United Nations Department of Economic and Social Affairs Sustainable Development


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Honourable Tuilaepa Lupesoliai Sailele Malielegaoi
Prime Minister of Samoa and President of the Third International
Conference on Small Island Developing States
at the
closing of the SIDS Conference
4 September 2014, 6.00 p.m. Upolu Plenary Hall, Apia, SAMOA.
Heads of State and Government
Ladies and Gentlemen.
We have just adopted by consensus the SAMOA Pathway. We have
similarly accepted as part of the conference outcome the summaries of
the six multi-stakeholder partnership dialogue sessions. I want to thank
you all for your cooperation without which we would not be able to
complete our task on time.
This week has been a great privilege for me and all my Pacific brothers
and sisters to host you on our shores at the 3rd SIDS Conference. I hope
your brief sojourn in our islands has given you a deeper appreciation of
our challenges and empathy of our realties and allow you to witness
first-hand what we are doing to deal with the major global problems of
our time. Those were the overriding reasons for us hosting this
I hope this experience has been as rewarding for you as it has been for
us and that you will leave here with a sense of what it feels like to be a
small island developing state in a global arena of competing priorities
and demands, where those with the resources and the influence emerge
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the winners. I hope too that you had a chance to see how we celebrate
our culture to fully appreciate how interwoven our lives, economies and
societies are with our environment. And that fundamentally we are all
part of a global family and our destinies are very much linked with
Before closing, I have a few messages to share with you. I hope your
reflections are similar.
At the outset, let me remind that Samoa is by no means the final
destination for responses to SIDS development challenges. But it an
important launch-point to key future stops on our journey to sustainably
employ the few resources available to SIDS to improve and raise the
standard of living for our communities.
• The first meeting of consequence is BAN Ki-moon’s leaders’ summit
on climate change in three weeks time, an essential forerunner to the
Lima and Paris negotiations for an ambitious climate change treaty in
2015. For SIDS, capturing their positions in a Paris treaty is an
absolute priority.
• Equally important is the 3rd global conference on Disaster Risk
reduction in Japan next March. The gradual but inevitable shift of
focus from SIDS vulnerabilities to building their resilience means any
decisions on this front must be informed by SIDS perspectives.
• And, there are of course the sustainable development goals to be
finalised soon and the post-2015 UN development agenda framework
to be negotiated in due course which should be under SIDS constant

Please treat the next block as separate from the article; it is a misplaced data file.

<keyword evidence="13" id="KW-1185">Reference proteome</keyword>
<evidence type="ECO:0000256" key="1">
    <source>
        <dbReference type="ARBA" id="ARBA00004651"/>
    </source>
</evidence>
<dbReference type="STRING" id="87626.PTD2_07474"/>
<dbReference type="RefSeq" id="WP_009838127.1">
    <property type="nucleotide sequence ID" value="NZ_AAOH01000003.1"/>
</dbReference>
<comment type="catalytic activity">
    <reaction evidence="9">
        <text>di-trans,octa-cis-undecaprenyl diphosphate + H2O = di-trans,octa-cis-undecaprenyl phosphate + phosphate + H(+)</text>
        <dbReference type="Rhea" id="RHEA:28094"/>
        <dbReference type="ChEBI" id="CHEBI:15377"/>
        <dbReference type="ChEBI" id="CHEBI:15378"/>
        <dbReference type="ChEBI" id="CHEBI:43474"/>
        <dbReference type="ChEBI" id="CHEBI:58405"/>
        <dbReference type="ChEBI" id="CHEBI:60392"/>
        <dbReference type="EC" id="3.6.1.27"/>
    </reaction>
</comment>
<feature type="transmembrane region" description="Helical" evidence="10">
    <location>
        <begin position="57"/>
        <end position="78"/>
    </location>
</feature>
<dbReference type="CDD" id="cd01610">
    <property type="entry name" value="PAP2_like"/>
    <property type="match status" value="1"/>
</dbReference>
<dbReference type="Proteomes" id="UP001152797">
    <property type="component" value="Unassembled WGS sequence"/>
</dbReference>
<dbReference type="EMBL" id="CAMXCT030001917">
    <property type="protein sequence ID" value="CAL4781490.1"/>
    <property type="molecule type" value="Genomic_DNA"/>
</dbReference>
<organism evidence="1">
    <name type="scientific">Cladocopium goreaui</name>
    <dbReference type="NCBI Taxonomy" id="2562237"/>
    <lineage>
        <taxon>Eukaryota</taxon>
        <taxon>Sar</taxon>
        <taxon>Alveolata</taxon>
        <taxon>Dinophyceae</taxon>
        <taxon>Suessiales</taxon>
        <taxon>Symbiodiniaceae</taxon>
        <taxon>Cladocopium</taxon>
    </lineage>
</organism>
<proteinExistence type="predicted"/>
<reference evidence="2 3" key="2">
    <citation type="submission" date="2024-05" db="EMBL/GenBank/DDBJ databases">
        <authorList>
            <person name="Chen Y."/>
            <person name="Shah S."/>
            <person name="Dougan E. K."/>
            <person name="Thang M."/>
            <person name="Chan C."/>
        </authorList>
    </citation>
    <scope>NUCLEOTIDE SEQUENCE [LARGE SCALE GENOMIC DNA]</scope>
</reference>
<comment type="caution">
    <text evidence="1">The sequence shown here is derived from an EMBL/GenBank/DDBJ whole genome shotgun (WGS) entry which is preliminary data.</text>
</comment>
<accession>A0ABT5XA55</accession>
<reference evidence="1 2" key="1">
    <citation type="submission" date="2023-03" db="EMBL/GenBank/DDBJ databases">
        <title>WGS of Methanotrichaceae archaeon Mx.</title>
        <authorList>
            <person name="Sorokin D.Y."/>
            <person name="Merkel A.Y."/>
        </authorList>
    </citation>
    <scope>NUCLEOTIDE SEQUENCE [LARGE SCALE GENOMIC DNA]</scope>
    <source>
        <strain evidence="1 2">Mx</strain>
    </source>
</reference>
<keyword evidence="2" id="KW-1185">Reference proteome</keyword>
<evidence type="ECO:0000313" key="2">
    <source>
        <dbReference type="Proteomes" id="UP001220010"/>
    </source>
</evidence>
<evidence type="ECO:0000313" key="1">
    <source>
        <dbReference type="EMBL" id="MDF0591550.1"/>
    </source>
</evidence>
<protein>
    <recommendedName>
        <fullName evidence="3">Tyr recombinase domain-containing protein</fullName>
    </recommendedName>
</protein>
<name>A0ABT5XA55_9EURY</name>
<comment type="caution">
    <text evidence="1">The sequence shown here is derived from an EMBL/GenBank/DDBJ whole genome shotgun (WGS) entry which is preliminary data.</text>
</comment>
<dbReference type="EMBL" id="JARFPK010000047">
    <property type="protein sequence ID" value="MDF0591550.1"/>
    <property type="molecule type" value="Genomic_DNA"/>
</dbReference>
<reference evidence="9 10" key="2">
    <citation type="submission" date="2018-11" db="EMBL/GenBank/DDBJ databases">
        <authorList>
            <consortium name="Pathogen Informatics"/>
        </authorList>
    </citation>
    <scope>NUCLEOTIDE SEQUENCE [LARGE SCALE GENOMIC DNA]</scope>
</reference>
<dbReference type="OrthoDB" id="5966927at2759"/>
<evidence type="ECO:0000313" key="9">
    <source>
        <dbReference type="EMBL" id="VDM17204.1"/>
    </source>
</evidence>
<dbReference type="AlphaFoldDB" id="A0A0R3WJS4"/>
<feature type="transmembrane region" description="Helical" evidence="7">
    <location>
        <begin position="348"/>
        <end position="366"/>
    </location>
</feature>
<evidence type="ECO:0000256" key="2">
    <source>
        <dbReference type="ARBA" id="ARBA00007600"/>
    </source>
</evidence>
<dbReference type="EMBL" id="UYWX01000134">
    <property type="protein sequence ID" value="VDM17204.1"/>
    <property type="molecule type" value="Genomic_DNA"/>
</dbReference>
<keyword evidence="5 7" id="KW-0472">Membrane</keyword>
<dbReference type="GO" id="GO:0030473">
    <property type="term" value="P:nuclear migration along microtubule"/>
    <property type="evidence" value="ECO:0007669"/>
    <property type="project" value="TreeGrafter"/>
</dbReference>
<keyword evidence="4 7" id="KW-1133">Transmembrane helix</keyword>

watch so that these key stops do not become missed opportunities
for the group.
Thus after today’s closure, I hope the SAMOA Pathway will not be
viewed as an end in itself to be used only as a reference point for
convenience or until the next SIDS conference. Much investment in
genuine goodwill by SIDS and their partners went into agreeing to the
SAMOA Pathway as the blueprint for SIDS sustainable development for
now and the immediate future.
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To our partners and to SIDS in particular, I trust that over the next ten
years, the SAMOA Pathway will become your compass to guide your trip,
your itinerary so that you don’t miss any important multilateral meetings
along the way, and importantly as your prepaid ticket so that you are
guaranteed a seat on this journey to ensure your voice is heard by other
members on any matter affecting SIDS and the international family.
This week, the messages emanating from SIDS conference had been
heard loud and clear around the globe, thanks to the power of internet
technology and connectivity. Distances had been eliminated and
different time-zones not a barrier anymore. This was made possible with
the support of local IT companies and global corporate partners like
Microsoft Corporation. We owe them all a note of gratitude.
Excellencies, Ladies and gentlemen,
Today marks a beginning, not an end.
This week we have all helped to build a great SIDS va’a or voyaging
canoe, the SAMOA Pathway. We have also equipped it with the many
paddles necessary to move it forward, through the many partnerships
we have celebrated and launched here in the Pacific. We are departing
on a journey and charting a course together towards the many
multilateral negotiations awaiting us. It is our sincere hope that you will
all be Ambassadors of Goodwill for SIDS. Indeed, as I said at the
outset, Samoa and the Pacific is your home, and you will always be
welcomed as family and friends.
Ladies and gentlemen, the time for speeches is over. We must now set
sail with determination that the course of action we have mapped and
agreed to here at the Third SIDS conference will be delivered to achieve
our priorities. With genuine and durable partnerships established during
the conference there is every reason for SIDS to look ahead to the
future with great comfort and confidence.
I thank you. Fa’afetai ma ia manuia.